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There sure are a lot of acronyms on Amazon, and a lot of unique identifiers as well.  Hopefully this will clarify for you!


Every item that is in the amazon product catalog is assigned a unique ASIN. If you create a new listing, it will get a new ASIN.  If you’re a wholesaler listing on an existing catalog item, you’re listing on an existing ASIN.  In short, each item that comes up in search is a unique product detail page, and it has an ASIN.

Variations of the same product still have a unique ASIN for each variation.  For example, if you’re creating 2 variations for baseball caps, by color, Red and Blue, you’d have 3 ASIN’s: 1 for Red, 1 for Blue, and 1 for the parent item that binds the two together, but is never seen in search.

To sell an ASIN, you create an “offer” so that your offer can be listed on that ASIN’s product detail page.  On popular wholesale items, there can be a hundred different offers per ASIN.


SKU is short for “Stock Keeping Unit” – it’s what you call the product in your system.  You can use whatever naming convention you want here.  Most people use a pattern like Brand-Model-FulfillmentMethod to name their products.  I like to make my SKU’s mean something to me so that when I see it in a list, I’ll know what product/variation it’s talking about.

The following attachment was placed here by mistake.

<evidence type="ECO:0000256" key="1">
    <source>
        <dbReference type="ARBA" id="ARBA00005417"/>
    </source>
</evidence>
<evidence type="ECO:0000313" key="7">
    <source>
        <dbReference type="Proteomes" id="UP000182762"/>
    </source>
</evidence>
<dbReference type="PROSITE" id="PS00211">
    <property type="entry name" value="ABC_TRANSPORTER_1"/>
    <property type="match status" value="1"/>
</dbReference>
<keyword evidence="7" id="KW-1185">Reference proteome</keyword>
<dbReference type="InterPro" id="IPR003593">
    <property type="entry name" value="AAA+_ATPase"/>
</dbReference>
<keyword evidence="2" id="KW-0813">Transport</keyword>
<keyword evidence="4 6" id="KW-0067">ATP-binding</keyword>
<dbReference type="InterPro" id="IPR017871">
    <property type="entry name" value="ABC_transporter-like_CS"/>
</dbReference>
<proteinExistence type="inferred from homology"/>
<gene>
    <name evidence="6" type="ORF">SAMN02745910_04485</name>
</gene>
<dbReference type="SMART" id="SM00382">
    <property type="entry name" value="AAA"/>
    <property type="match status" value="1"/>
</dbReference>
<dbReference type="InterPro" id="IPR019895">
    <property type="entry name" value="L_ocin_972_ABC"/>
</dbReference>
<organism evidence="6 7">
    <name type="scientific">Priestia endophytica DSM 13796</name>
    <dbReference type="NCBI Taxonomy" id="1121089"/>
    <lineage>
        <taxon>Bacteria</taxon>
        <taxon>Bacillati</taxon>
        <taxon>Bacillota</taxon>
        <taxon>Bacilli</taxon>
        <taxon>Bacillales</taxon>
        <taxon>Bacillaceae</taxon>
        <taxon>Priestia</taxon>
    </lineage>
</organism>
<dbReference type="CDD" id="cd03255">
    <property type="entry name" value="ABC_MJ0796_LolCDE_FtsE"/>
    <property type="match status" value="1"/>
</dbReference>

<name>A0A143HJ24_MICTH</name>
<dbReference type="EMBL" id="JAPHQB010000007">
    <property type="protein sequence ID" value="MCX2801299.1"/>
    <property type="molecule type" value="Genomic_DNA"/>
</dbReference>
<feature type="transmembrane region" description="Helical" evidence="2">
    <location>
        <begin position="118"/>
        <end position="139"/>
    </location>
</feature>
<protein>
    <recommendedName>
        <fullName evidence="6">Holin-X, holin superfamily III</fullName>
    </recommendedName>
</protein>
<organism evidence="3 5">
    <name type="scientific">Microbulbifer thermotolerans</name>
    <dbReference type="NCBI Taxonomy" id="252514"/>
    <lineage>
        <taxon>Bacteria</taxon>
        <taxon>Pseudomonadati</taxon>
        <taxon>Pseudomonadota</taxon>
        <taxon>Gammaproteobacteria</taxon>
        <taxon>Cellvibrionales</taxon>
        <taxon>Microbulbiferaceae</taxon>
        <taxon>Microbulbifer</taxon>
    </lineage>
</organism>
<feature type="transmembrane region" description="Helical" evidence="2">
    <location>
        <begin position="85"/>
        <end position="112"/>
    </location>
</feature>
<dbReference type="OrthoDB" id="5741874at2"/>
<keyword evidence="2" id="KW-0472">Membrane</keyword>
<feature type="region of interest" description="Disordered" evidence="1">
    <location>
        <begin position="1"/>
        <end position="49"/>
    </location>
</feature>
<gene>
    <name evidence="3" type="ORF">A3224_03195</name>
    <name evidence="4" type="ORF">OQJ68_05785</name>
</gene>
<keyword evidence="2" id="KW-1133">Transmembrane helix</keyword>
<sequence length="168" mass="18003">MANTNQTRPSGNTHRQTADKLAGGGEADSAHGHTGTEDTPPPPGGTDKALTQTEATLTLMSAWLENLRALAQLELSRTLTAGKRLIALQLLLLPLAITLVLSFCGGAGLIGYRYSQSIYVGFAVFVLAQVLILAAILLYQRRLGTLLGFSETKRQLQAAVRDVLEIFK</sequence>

Every time you create a new offer for an ASIN, you’ll be asked to provide a unique SKU.


The FNSKU is the alphaneumeric number that is used to generate the barcode that you put on your product when you send inventory to the FBA warehouse.  Each “Fulfilled by Amazon” SKU you add to Amazon will have it’s on FNSKU Barcode.

Think of it like this:  When you tell Amazon You want to send an item to their warehouse, The ASIN and SKU get together and have a baby, called an FNSKU to identify what the product is, and which seller offer it belongs to.

You’re not required to use FNSKU’s to list on Amazon.  You can also use the manufacturer barcode (UPC) that is printed on the product package.


A UPC is a Universal Product Code.  Every item you buy in the supermarket has one, it’s what they scan at checkout.  UPC’s are purchased, generally from GS1, who holds the rights to distribute them, and anyone in the world who looks up your UPC on any system can find out what the product is.  Each product on Amazon, unless you’ve been given an exemption, requires a UPC.

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